3. Debbie Kaufman
    June 3, 2011 at 10:30 AM

    Wow Howell. I agree with you 100%. My thinking has always been that a man or woman’s private life dictates their values and yes their policies in public office. I cannot in all good conscience vote for a Mormon, Mulsim, or adulterer for public office. I would vote a third party if the candidate was right.

    I have refused to vote in certain elections because I could not vote for either candidate. Your thoughts here are my exact thoughts. Well said.

    • June 3, 2011 at 4:29 PM


      Thanks for your comment. I agree that a person’s private life does affect their public life. That was one of the main raps against Bill Clinton from conservatives and Evangelicals. If we want to hold Bill Clinton and John Edwards to one standard, we should hold conservative and Republican candidates to the same standard. I don’t know if I would vote Third Party because, in the end, a vote for a Third Party candidate is a vote for Obama. But, if Mr. Gingrich were the nominee, I would not be enthusiastic in pulling the lever for him. Hope things are well in Enid. Have a great weekend and God bless,


  4. June 3, 2011 at 2:02 PM

    Howell and Thornton:

    See my links on Mark Noll Review of God’s Own Party in the Public policy thread of

    Gingrich swims in a larger universe that goes back to the John Birch Society links to Fank Norris independent Baptist fundamentalism that got transposed from Oklahoma and Arkansas to Southern California. I know that is quite a mouthful but read the various links and the June 9 Mark Noll review. Full article in the print issue only.
    Thornton will be glad to know I saw Gingrich in person as early as 84 in Cedartown Georgia when he was running for Congress for 1st or 2nd time. His membership in Ike Reighard’s church in SW suburbs of Atlanta during the heart of the Fundy takeover of the SBC and the defunding of the Baptist Joint Committee is a significant footnote in the universe he has swam in the last 30 years.

    • June 3, 2011 at 4:33 PM


      Hope you are doing well and that the tornadoes as of late did not affect you too much. I think you make an interesting point about Gingrich’s membership in Ike Reighard’s church in Atlanta. While we may disagree about the CR, I do think that we would find agreement about the unhealthy intertwining relationship between some within the SBC and the Republican Party. It is with good reason that many non-Baptists see the SBC as in the back pocket of Republicans. I do not think that Richard Land and others do Southern Baptists any favors by getting too close to politicians, even those who may share similar values. In the end, it seems like some of our religious leaders (SBC and otherwise) put too much faith in politics/government to the detriment of the Gospel. If revival is to come in America, it will not come through government, but through the church. Too many of our leaders forget that. Thanks again and hope you have a great weekend. God bless,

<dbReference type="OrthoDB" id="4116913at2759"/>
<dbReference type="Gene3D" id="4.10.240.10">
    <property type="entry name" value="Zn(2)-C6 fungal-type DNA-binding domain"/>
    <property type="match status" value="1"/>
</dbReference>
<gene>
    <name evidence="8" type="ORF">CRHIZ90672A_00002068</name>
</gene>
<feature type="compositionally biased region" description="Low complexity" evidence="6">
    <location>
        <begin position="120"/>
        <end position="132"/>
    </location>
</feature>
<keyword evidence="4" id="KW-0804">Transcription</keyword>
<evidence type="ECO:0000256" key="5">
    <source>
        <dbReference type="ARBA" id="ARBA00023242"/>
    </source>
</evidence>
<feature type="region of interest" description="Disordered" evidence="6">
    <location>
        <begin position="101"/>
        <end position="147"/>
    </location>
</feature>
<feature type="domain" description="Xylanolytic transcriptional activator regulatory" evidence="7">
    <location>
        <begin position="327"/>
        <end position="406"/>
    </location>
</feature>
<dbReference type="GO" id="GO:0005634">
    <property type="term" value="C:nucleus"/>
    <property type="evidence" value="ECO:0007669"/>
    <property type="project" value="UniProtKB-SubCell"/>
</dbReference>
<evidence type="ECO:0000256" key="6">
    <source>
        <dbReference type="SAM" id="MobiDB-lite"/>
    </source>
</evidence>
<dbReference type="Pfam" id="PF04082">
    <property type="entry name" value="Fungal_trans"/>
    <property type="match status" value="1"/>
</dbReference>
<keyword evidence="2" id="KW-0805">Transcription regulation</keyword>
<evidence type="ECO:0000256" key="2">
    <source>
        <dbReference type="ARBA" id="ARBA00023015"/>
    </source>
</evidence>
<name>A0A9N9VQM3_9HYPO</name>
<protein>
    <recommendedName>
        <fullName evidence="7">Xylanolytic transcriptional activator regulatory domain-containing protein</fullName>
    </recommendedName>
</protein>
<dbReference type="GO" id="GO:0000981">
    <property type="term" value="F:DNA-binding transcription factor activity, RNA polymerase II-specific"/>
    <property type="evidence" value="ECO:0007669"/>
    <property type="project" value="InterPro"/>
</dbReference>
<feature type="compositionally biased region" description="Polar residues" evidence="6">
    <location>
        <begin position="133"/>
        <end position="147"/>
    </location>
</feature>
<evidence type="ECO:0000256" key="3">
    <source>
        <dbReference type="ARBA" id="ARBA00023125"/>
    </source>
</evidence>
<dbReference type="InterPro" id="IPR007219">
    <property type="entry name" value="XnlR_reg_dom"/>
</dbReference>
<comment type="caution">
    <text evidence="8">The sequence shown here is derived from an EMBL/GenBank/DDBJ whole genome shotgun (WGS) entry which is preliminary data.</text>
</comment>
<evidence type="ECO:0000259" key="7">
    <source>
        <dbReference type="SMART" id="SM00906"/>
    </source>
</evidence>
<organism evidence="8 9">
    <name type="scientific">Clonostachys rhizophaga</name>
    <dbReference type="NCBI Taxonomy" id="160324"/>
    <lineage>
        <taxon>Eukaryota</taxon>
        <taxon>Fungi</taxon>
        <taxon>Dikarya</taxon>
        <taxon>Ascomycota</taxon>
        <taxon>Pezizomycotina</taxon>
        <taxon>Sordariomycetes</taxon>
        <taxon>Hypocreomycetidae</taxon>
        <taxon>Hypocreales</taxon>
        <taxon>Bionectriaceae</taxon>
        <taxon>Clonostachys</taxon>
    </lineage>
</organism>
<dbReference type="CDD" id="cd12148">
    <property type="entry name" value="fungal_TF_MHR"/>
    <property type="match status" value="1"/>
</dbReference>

5. June 3, 2011 at 3:48 PM

    I have to agree with Howell over my favored William on this one. I’m in pretty much in full agreement about Gringrich. I’m afraid to admit that I voted for McCain because of Palin. So far, I’m flummoxed over who I would vote for. I just don’t like any of them.

    Keep it coming Howell!!!


    • June 3, 2011 at 4:36 PM


      There are no Republican candidates that stand out for me. I was disappointed when Huckabee announced he was not running. From what I know about him, I think I could have comfortably supported his candidacy. Not so much for Gingrich, Paul, Pawlenty, Palin, or Romney. Not excited at all. I’ll try to keep it coming when the religious meets the political in a way that is detrimental to both. Thanks for the comments. Have a great weekend and God bless,


  6. Lydia
    June 3, 2011 at 8:35 PM

    William, there is a bit of a difference in the two evils. They are not exactly alike in degrees. We have to consider McCain’s time in the Hanoi Hilton not as an excuse but most likely a catalyst. I am sure he came out a different person

    Gingrich is on his third…both prior marriages ended with his adultery. Gingrich ups McCain with adultery when the wife had cancer. McCain’s 1st wife was in an accident. Gingrich left the first two when they were sick. ( His first wife was much older and his HS Geometry teacher…which surprises me the Network psychologists have not made some general diagnosis about)

    He tried to financially ruin the first two.

    I am telling you, Gingrich is plain evil. He makes Obama look like Ward Cleaver.

  7. Lydia
    June 3, 2011 at 8:36 PM

    I do have to wonder what sane person would want to be President. :0)

  8. June 6, 2011 at 5:49 PM

    Here is some must reading for you before you hit the pillow this evening. Please share with David Miller.
    Similarities to Patterson and Pressler are unnerving: